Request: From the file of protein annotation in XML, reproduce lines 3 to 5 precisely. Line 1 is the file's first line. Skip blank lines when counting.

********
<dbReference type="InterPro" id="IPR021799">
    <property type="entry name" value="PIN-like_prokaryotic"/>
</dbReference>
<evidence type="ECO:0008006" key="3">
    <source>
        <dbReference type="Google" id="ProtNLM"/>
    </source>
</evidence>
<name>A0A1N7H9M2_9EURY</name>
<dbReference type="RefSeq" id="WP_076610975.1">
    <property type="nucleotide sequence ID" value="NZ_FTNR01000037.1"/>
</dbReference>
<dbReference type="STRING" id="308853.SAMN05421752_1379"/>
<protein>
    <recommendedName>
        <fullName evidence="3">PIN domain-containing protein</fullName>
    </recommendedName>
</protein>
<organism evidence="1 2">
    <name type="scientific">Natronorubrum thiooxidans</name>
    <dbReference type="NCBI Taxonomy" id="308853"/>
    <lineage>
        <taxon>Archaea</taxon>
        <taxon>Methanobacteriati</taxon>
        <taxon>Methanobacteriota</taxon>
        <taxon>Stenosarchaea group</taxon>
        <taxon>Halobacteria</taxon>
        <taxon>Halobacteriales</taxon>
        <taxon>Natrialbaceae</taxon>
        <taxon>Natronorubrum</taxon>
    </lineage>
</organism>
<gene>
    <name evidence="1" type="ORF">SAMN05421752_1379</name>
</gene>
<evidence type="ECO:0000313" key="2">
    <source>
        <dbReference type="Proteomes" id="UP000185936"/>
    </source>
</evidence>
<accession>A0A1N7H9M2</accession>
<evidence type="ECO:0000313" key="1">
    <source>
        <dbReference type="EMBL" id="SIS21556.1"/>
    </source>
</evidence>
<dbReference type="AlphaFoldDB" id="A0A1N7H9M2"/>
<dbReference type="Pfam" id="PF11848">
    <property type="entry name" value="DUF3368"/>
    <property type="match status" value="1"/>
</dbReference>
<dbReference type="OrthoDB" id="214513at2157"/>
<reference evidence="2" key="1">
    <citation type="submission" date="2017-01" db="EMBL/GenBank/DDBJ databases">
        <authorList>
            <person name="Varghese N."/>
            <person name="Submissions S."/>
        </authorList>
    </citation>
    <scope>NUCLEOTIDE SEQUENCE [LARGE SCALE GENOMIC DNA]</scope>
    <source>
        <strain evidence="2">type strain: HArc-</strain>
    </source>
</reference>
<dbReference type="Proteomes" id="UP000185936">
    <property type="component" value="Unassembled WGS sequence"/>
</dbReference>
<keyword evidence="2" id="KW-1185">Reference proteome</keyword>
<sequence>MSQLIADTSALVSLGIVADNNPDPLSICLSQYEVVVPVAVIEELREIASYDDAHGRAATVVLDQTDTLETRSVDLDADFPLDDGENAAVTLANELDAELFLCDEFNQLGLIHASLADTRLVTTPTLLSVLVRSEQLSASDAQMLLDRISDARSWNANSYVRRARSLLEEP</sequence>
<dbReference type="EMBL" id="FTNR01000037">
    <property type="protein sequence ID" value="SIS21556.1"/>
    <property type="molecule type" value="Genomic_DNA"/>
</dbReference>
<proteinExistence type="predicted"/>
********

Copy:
</dbReference>
<evidence type="ECO:0008006" key="3">
    <source>